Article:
How to Run an Effective Standing Meeting

Kick-start your team’s productivity while improving meeting efficiency and participation.

Standing meetings, healthy workplace, efficiency, productivity, collaboration

Meetings have a bad reputation — and it might be deserved. Too often, they drag on and don’t accomplish enough, leaving employees frustrated and behind on their work. In a Harvard Business Review survey of senior managers across different industries, 71 percent found meetings to be unproductive and inefficient.

One way to make meetings productive? Get up and hold standing meetings.

“The research generally shows that they are as effective as sit-down meetings, but they take half as much time. So clearly there’s more focus and less wasted energy,” says Steven G. Rogelberg, Ph.D., professor of management at the University of North Carolina at Charlotte and author of “The Surprising Science of Meetings: How You Can Lead Your Team to Peak Performance.” 

Standing-meeting participants are inclined to be more efficient because they’re not in a resting position. Research also shows that standing meetings promote collaboration and engagement and decrease territorial behavior.

“You’re less able to multitask and drift off in your mind. You’re not as comfortable, you’re not as relaxed, so those things tend to make you more present,” Rogelberg says.

To run a productive standing meeting, follow these steps.

Prepare Your Participants

Your co-workers are likely to assume they’ll be able to sit at meetings, so explain the change beforehand. Clearly define the parameters and your reasons for trying it. That way, your team knows what to expect and what materials to bring — for example, when standing, it’s easier to take handwritten notes or hold a tablet than type on a laptop. You could provide clipboards for people who want them.

If employees balk at the idea, explain that it’s an option you’re trying out. Mention the potential benefits and note that it’s an effort to save everyone’s time and boost productivity. 

Keep Meetings Quick and Focused 

“In general, standing meetings have to be shorter because it’s going to be taxing to people. You want to have a tighter, more focused agenda,” Rogelberg says. 

Prepare an agenda that will take about 10 to 30 minutes to complete. That forces you to discuss only what’s really important, which saves time without sacrificing effectiveness. Eliminate any points that can be communicated through email or chat.

Limit the Group Size

If you plan to have a free-flowing discussion, stick with a smaller group so it’s easier to manage the conversation — think three to eight people. 

“Can it be bigger? Yes, but the leader has even more responsibility to be an active facilitator,” Rogelberg says. “If it’s mostly one-way communication with a few questions, those meetings could be larger. It depends on whether it’s a discussion or just information dissemination.”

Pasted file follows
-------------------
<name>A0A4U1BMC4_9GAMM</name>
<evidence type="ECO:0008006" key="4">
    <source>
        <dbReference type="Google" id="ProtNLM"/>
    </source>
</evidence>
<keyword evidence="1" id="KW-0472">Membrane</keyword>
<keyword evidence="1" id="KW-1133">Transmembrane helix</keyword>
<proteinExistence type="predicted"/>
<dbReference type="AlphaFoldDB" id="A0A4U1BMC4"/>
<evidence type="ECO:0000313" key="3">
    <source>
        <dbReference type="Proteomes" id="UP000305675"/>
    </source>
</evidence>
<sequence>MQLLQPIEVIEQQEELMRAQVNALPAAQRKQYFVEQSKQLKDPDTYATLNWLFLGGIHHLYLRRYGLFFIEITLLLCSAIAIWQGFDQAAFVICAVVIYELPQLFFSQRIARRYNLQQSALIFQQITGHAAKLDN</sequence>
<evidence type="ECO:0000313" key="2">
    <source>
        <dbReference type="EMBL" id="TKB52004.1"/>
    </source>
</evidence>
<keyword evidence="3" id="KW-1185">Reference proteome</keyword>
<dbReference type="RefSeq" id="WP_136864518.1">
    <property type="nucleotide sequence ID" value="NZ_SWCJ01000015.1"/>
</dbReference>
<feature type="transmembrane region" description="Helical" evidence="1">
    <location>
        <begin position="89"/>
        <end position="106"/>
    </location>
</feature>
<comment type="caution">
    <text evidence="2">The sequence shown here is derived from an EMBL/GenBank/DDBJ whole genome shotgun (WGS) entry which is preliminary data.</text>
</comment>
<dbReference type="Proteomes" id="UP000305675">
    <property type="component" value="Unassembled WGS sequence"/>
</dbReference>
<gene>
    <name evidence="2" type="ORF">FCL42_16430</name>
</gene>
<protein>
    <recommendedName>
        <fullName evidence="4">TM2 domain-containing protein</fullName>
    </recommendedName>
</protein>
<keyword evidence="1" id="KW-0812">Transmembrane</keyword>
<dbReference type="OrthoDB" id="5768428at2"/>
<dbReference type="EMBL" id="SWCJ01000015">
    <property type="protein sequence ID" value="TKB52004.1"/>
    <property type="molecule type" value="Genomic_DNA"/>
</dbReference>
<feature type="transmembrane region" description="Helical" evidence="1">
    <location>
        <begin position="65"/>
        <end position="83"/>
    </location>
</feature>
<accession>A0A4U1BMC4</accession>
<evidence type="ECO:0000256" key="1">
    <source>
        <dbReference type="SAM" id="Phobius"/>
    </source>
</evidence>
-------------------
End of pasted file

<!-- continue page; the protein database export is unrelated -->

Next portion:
Consider Physical Needs

With standing meetings, fatigue could be a problem for some employees, and height differences between participants may create unintentional power dynamics.

Setting up your meeting space with high stools can help participants who need a rest or want to neutralize height differences. It’s important to be sensitive to co-workers’ physical abilities and remind everyone that it’s OK to sit if they want to. 

“It’s making sure that, by choosing a particular modality, you’re not privileging a particular segment of your group,” Rogelberg says.

Use the Right Equipment

Consider what materials will be useful to your staff.

There’s no standard equipment; what matters is your goal for the meeting, Rogelberg says.

Whiteboards, for example, are ideal for standing meetings. They’re easy for multiple people to use at once, which promotes collaboration. They can also help the team organize or present its thoughts, keeping the meeting short and on topic.

Adjustable, portable lecterns are also effective because people can use laptops, handouts or notebooks while standing. 

Follow Up

Just because standing meetings are short by design doesn’t mean you should skip the follow-up. Shortly after the meeting ends, email a summary to all participants outlining what was covered, what needs to be done next and by whom. Ensuring accountability will increase support for these types of meetings. 

“Hopefully someone can volunteer to do a quick capturing of the meeting content right after,” Rogelberg says. Writing meeting minutes creates an official record of the discussion and provides participants with the key points.

Afterward, ask for feedback so you can structure future meetings in a way that works best for your team. Find out if standing had a positive effect on participants’ energy level, if the length of the meeting worked for them, if they have any physical concerns and what materials would make the meetings more effective.